Four States Passed Needle Exchange Legislation in 2015, Two More in 2016
HIV and Hepatitis C, both highly infectious diseases, continue to spread in some states and among some parts of the population. Much of this is attributed to the sharing of hypodermic needles used in the administration of illegal narcotics. In regards to Hepatitis C, for example, the Centers for Disease Control states that “most people become infected…by sharing needles or other equipment to inject drugs”.
The general consensus in the public health community is that needle exchange programs contribute to harm reduction in preventing the spread of infectious diseases. Johns Hopkins Bloomberg School of Public Health Professor Chris Beyrer, MD, MPH is among those who support such programs. “Now is the time to implement needle and syringe exchange programs, wherever they are needed. We can’t put politics above public health. We have a cheap tool to prevent this,” he said. However, some state leaders regard needle exchange programs as morally wrong and undercutting anti-drug messages.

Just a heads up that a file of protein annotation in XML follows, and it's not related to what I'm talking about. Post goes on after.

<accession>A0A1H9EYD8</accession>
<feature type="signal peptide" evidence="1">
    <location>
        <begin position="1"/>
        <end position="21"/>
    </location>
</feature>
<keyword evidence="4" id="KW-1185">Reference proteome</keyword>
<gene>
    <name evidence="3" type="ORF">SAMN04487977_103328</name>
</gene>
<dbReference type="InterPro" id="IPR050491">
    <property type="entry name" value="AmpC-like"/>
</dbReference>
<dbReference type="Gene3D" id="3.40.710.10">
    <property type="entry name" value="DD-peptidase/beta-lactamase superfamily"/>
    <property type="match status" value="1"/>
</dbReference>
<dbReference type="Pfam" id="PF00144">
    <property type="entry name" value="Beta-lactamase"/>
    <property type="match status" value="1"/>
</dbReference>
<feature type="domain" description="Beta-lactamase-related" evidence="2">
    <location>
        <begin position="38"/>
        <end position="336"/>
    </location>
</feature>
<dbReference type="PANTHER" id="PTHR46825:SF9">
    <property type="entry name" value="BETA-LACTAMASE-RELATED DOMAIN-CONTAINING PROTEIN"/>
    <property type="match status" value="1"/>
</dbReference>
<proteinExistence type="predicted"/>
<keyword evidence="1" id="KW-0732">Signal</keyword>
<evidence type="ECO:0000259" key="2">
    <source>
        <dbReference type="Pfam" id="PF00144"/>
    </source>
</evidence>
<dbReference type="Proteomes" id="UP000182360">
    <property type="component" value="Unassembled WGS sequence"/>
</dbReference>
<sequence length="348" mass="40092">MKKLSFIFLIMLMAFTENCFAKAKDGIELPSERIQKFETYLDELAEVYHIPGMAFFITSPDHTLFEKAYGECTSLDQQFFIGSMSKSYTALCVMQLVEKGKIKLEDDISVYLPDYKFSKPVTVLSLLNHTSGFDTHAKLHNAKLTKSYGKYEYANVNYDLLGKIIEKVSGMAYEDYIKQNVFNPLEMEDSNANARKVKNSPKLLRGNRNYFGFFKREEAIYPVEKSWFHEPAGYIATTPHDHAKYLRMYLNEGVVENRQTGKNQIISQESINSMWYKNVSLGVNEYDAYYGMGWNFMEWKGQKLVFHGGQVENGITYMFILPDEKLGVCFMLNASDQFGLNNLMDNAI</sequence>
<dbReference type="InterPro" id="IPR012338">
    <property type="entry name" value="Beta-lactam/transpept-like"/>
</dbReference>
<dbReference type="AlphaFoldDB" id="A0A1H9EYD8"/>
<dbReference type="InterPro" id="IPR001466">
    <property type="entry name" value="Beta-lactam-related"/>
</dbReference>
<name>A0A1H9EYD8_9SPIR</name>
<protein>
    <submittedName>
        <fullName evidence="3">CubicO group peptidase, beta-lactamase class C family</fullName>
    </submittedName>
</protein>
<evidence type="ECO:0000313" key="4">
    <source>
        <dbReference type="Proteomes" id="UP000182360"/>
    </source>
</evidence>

“I don’t believe effective anti-drug policy involves handing out drug paraphernalia,” Gov. Mike Pence told the Indianapolis Star early in a highly-publicized 2015 HIV epidemic in southern Indiana. Pence had opposed using federal funds for needle exchange programs as a member of Congress. He eventually compromised on a 2015 bill that allows for needle exchange programs after a declaration of a public health crisis by the state.
Four states, Colorado, Illinois, Indiana, and Kentucky, passed laws in their 2015 legislative sessions that explicitly allow needle exchange programs as a means to prevent and control potential public health crises. They joined 14 states that had laws explicitly allowing needle exchange programs. Two more states, Florida and Utah, passed needle exchange legislation during their 2016 legislative sessions, bringing to total to 20 states. Additionally, four other states introduced similar legislation in 2016. In Georgia, Virginia, and West Virginia the legislation failed to pass; in North Carolina it is still under consideration.